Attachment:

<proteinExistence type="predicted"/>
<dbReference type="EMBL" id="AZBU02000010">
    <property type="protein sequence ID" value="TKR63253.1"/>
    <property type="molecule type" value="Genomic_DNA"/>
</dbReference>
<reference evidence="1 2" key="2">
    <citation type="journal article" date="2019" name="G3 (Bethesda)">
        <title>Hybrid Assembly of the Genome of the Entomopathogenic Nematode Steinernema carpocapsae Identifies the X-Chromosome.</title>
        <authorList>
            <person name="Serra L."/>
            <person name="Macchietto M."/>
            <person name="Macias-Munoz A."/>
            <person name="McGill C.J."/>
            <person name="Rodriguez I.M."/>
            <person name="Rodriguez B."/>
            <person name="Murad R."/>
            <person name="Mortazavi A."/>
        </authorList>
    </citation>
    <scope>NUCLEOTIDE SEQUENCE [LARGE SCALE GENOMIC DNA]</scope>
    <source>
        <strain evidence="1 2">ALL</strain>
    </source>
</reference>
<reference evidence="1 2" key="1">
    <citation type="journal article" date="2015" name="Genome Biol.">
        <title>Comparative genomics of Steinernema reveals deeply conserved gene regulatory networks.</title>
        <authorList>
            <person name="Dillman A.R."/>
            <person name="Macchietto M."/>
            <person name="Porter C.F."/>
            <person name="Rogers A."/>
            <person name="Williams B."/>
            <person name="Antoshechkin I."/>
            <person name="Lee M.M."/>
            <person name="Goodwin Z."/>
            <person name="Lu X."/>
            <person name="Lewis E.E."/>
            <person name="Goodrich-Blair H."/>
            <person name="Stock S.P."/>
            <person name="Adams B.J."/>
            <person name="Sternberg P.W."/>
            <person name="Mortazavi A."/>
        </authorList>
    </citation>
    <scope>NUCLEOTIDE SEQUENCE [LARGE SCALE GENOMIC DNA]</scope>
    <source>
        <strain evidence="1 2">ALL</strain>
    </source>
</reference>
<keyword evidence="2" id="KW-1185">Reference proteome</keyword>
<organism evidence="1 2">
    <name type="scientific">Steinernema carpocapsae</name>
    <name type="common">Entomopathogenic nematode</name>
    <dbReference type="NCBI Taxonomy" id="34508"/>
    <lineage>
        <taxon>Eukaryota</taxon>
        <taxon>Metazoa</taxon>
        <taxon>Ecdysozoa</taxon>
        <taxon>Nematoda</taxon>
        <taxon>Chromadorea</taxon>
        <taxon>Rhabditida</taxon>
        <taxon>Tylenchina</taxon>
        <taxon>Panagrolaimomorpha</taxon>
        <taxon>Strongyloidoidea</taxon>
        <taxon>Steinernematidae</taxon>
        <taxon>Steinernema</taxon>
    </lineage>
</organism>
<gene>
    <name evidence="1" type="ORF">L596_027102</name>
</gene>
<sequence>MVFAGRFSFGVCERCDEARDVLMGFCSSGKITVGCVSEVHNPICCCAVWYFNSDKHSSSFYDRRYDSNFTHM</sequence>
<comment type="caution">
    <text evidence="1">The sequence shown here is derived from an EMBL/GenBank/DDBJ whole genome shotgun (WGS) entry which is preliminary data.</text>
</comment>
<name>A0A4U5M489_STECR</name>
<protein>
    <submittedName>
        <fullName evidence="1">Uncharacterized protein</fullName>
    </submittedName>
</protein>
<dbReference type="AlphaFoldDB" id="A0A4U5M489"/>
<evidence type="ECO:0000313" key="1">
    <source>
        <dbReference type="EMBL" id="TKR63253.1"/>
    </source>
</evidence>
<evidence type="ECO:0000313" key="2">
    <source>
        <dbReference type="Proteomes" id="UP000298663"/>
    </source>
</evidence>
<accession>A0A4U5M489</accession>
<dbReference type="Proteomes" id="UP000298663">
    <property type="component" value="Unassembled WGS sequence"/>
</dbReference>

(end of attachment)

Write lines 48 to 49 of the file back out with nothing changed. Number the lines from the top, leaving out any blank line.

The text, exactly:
        <strain evidence="1 2">ALL</strain>
    </source>